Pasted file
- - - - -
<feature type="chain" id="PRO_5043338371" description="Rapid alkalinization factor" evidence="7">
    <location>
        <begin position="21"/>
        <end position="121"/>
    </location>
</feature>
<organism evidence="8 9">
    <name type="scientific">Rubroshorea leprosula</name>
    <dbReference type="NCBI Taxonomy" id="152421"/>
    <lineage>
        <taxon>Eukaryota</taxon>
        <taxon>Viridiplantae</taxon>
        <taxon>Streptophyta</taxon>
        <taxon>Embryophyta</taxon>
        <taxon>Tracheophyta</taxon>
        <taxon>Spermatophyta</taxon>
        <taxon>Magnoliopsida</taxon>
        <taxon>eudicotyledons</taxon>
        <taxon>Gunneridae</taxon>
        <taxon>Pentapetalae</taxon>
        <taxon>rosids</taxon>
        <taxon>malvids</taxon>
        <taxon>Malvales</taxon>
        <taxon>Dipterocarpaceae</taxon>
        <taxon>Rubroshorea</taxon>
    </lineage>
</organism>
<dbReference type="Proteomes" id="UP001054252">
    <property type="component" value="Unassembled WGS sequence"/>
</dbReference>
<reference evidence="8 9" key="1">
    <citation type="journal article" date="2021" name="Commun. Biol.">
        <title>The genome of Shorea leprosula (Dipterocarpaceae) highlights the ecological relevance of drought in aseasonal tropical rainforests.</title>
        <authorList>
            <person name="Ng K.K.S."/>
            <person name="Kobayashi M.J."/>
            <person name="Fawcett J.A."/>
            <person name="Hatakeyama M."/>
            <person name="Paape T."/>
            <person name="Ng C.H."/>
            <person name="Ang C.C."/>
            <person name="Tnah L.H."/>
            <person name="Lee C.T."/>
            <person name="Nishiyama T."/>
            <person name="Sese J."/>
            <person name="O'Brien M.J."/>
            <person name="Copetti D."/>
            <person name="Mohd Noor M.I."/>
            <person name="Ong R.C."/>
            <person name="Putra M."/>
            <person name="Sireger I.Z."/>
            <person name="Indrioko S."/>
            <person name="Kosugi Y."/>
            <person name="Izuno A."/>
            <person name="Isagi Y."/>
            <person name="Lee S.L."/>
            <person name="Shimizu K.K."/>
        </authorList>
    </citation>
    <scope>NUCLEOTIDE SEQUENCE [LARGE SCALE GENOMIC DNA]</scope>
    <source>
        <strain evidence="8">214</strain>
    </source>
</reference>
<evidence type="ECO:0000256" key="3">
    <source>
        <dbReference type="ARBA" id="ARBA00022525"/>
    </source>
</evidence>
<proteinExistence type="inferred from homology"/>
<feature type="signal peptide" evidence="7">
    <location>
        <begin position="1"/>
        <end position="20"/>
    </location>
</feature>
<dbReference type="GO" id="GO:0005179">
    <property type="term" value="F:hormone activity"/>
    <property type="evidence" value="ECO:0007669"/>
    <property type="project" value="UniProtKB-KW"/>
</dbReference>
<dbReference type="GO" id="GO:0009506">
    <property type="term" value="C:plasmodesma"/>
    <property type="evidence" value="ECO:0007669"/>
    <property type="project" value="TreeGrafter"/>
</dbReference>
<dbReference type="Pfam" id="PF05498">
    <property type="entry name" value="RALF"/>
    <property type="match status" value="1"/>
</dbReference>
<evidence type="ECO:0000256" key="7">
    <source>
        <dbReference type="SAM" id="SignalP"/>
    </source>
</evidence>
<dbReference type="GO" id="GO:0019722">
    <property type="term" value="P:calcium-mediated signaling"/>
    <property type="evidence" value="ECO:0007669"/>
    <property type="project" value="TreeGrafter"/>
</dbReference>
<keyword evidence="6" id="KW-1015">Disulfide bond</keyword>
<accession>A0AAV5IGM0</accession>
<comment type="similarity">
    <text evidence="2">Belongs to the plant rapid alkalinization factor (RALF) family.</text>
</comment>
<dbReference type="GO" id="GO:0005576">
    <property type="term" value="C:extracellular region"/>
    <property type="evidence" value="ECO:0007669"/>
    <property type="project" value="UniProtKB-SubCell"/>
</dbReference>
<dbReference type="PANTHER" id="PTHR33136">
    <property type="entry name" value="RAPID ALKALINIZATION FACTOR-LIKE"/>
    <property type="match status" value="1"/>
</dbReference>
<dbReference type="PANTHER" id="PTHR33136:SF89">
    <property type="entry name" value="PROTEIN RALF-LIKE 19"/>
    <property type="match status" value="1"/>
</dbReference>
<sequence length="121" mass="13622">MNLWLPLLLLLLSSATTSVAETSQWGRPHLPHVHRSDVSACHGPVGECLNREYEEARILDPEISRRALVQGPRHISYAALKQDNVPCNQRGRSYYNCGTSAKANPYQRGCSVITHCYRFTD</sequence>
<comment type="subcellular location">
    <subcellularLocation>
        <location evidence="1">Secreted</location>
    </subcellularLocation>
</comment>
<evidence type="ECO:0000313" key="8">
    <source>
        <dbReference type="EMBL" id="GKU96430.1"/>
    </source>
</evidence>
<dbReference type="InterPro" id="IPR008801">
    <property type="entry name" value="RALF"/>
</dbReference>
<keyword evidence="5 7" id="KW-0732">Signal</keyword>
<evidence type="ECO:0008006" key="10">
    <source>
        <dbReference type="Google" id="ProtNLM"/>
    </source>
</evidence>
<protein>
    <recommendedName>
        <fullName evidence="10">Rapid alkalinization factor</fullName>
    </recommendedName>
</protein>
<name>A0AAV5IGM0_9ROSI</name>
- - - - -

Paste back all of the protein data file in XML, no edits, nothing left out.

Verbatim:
<feature type="chain" id="PRO_5043338371" description="Rapid alkalinization factor" evidence="7">
    <location>
        <begin position="21"/>
        <end position="121"/>
    </location>
</feature>
<organism evidence="8 9">
    <name type="scientific">Rubroshorea leprosula</name>
    <dbReference type="NCBI Taxonomy" id="152421"/>
    <lineage>
        <taxon>Eukaryota</taxon>
        <taxon>Viridiplantae</taxon>
        <taxon>Streptophyta</taxon>
        <taxon>Embryophyta</taxon>
        <taxon>Tracheophyta</taxon>
        <taxon>Spermatophyta</taxon>
        <taxon>Magnoliopsida</taxon>
        <taxon>eudicotyledons</taxon>
        <taxon>Gunneridae</taxon>
        <taxon>Pentapetalae</taxon>
        <taxon>rosids</taxon>
        <taxon>malvids</taxon>
        <taxon>Malvales</taxon>
        <taxon>Dipterocarpaceae</taxon>
        <taxon>Rubroshorea</taxon>
    </lineage>
</organism>
<dbReference type="Proteomes" id="UP001054252">
    <property type="component" value="Unassembled WGS sequence"/>
</dbReference>
<reference evidence="8 9" key="1">
    <citation type="journal article" date="2021" name="Commun. Biol.">
        <title>The genome of Shorea leprosula (Dipterocarpaceae) highlights the ecological relevance of drought in aseasonal tropical rainforests.</title>
        <authorList>
            <person name="Ng K.K.S."/>
            <person name="Kobayashi M.J."/>
            <person name="Fawcett J.A."/>
            <person name="Hatakeyama M."/>
            <person name="Paape T."/>
            <person name="Ng C.H."/>
            <person name="Ang C.C."/>
            <person name="Tnah L.H."/>
            <person name="Lee C.T."/>
            <person name="Nishiyama T."/>
            <person name="Sese J."/>
            <person name="O'Brien M.J."/>
            <person name="Copetti D."/>
            <person name="Mohd Noor M.I."/>
            <person name="Ong R.C."/>
            <person name="Putra M."/>
            <person name="Sireger I.Z."/>
            <person name="Indrioko S."/>
            <person name="Kosugi Y."/>
            <person name="Izuno A."/>
            <person name="Isagi Y."/>
            <person name="Lee S.L."/>
            <person name="Shimizu K.K."/>
        </authorList>
    </citation>
    <scope>NUCLEOTIDE SEQUENCE [LARGE SCALE GENOMIC DNA]</scope>
    <source>
        <strain evidence="8">214</strain>
    </source>
</reference>
<evidence type="ECO:0000256" key="3">
    <source>
        <dbReference type="ARBA" id="ARBA00022525"/>
    </source>
</evidence>
<proteinExistence type="inferred from homology"/>
<feature type="signal peptide" evidence="7">
    <location>
        <begin position="1"/>
        <end position="20"/>
    </location>
</feature>
<dbReference type="GO" id="GO:0005179">
    <property type="term" value="F:hormone activity"/>
    <property type="evidence" value="ECO:0007669"/>
    <property type="project" value="UniProtKB-KW"/>
</dbReference>
<dbReference type="GO" id="GO:0009506">
    <property type="term" value="C:plasmodesma"/>
    <property type="evidence" value="ECO:0007669"/>
    <property type="project" value="TreeGrafter"/>
</dbReference>
<dbReference type="Pfam" id="PF05498">
    <property type="entry name" value="RALF"/>
    <property type="match status" value="1"/>
</dbReference>
<evidence type="ECO:0000256" key="7">
    <source>
        <dbReference type="SAM" id="SignalP"/>
    </source>
</evidence>
<dbReference type="GO" id="GO:0019722">
    <property type="term" value="P:calcium-mediated signaling"/>
    <property type="evidence" value="ECO:0007669"/>
    <property type="project" value="TreeGrafter"/>
</dbReference>
<keyword evidence="6" id="KW-1015">Disulfide bond</keyword>
<accession>A0AAV5IGM0</accession>
<comment type="similarity">
    <text evidence="2">Belongs to the plant rapid alkalinization factor (RALF) family.</text>
</comment>
<dbReference type="GO" id="GO:0005576">
    <property type="term" value="C:extracellular region"/>
    <property type="evidence" value="ECO:0007669"/>
    <property type="project" value="UniProtKB-SubCell"/>
</dbReference>
<dbReference type="PANTHER" id="PTHR33136">
    <property type="entry name" value="RAPID ALKALINIZATION FACTOR-LIKE"/>
    <property type="match status" value="1"/>
</dbReference>
<dbReference type="PANTHER" id="PTHR33136:SF89">
    <property type="entry name" value="PROTEIN RALF-LIKE 19"/>
    <property type="match status" value="1"/>
</dbReference>
<sequence length="121" mass="13622">MNLWLPLLLLLLSSATTSVAETSQWGRPHLPHVHRSDVSACHGPVGECLNREYEEARILDPEISRRALVQGPRHISYAALKQDNVPCNQRGRSYYNCGTSAKANPYQRGCSVITHCYRFTD</sequence>
<comment type="subcellular location">
    <subcellularLocation>
        <location evidence="1">Secreted</location>
    </subcellularLocation>
</comment>
<evidence type="ECO:0000313" key="8">
    <source>
        <dbReference type="EMBL" id="GKU96430.1"/>
    </source>
</evidence>
<dbReference type="InterPro" id="IPR008801">
    <property type="entry name" value="RALF"/>
</dbReference>
<keyword evidence="5 7" id="KW-0732">Signal</keyword>
<evidence type="ECO:0008006" key="10">
    <source>
        <dbReference type="Google" id="ProtNLM"/>
    </source>
</evidence>
<protein>
    <recommendedName>
        <fullName evidence="10">Rapid alkalinization factor</fullName>
    </recommendedName>
</protein>
<name>A0AAV5IGM0_9ROSI</name>